On the same manner, the volume DVR is the product of DR by the surface SR:

equ 8 - Newton Law

From (6) we have:

equ 9 - Newton Law

Combining equations (7), (8) and (9) gives:

equ 10 - Newton Law

Finally, we get:

equ 11 - Newton Law


  • R is the radius of the closed volume VR producing the spacetime displacement,
  • DR is the curvature of spacetime on the surface of the closed volume VR,
  • d is the distance of the point of measurement,
  • Dx is the curvature of spacetime at distance d.

Curvature (Dx) vs. Mass (M)

As seen in the following figure, a relation exists between the curvature of spacetime, DR (or Dx at a distance "d" from R), and the mass of the object, more precisely its "mass effect":

equ 12 - Newton Law

This formulae is not original since it comes from Einstein : Mass is identified to spacetime curvature.

Spacetime Model - Newton Law

It is the pressure of the spacetime curvature on the closed volume that produces the mass effect. This suggests that the latter is inversely proportional to the surface S, or [1/L2]. The mass effect is also proportional to the volume, or [L3]. Therefore, the dimensional quantity of the mass effect is [1/L2][L3] = [L]. So, the latter can be written as : [M] ≡ [L].

This deduction is in accordance with EFE and their solutions as the Schwarzschild Metric that gives identical results. At this point, we do not know the relation between DR and M but, in referring to Einstein's works, we have good reasons to believe that this relation is a simple linear function:

equ 13 - Newton Law

where K is an constant having the dimensional quantity of [L/M], as we have seen.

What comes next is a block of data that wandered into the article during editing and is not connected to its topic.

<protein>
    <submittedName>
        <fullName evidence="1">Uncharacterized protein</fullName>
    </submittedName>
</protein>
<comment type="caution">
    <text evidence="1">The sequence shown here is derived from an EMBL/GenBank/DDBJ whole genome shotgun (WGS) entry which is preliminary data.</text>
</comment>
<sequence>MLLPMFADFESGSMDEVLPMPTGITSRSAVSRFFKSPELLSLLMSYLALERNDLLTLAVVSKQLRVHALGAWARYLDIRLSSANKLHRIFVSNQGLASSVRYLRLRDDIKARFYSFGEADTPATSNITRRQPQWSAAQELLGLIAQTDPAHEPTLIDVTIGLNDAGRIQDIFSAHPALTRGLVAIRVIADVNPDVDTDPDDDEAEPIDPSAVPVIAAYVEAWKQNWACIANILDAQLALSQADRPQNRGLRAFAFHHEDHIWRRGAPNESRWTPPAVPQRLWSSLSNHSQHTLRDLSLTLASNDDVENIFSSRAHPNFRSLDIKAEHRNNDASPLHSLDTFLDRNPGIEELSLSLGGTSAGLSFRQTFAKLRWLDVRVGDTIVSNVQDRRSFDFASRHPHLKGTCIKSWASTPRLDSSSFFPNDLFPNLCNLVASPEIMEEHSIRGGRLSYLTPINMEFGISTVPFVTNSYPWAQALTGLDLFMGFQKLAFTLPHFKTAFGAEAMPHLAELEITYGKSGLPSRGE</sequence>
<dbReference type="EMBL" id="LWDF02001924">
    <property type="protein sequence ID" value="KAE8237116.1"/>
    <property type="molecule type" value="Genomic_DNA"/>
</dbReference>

The challenge, now, is to calculate K to get the Newton's law of Universal Gravitation.

The Newton Law

Porting equation (13) in (11) gives:

equ 14 - Newton Law


equ 15 - Newton Law

Since x = ct, replacing R2 by c2t2 gives:

equ 16 - Newton Law


equ 17 - Newton Law

The value Dx/t2 has the dimensional quantity of an acceleration [L/T2]. So, replacing this fraction by the acceleration symbol "a", we get:

equ 18 - Newton Law

On the other hand, the multiplication of a constant c2 by a second constant K gives another constant. So, we can replace the product c2K by a new unknown constant, G for example:

equ 19 - Newton Law


equ 20 - Newton Law

(this equation is not necessary here but will be used for the calculation of the Schwarzschild Metric)

Porting (19) in (18) gives:

equ 21 - Newton Law

This new constant G = c2K have the dimensional quantity :

  • c2 : Dimensional quantity = [L2/T2]
  • K : Dimensional quantity = [L/M],

So, the dimensional quantity of this new unknown constant G is c2K = [L2/T2][L/M] = [L3/MT2].

On the other hand, we know that the force is the product of an acceleration by a mass. Therefore, equation (21) can be written as follow:

equ 22 - Newton Law

About G we remark:

  • G is a constant since it is the product of two constants, c2 and K,
  • Its dimensional quantity is [L3/MT2].

So, we can identify G to the constant of gravitation issued from experimentation:

G = 6,67428.10-11.

As we have here demonstrated,

The proposed theory, based on closed
volumes, gives an easy and consistent
explanation of the Newton Law of Gravitation.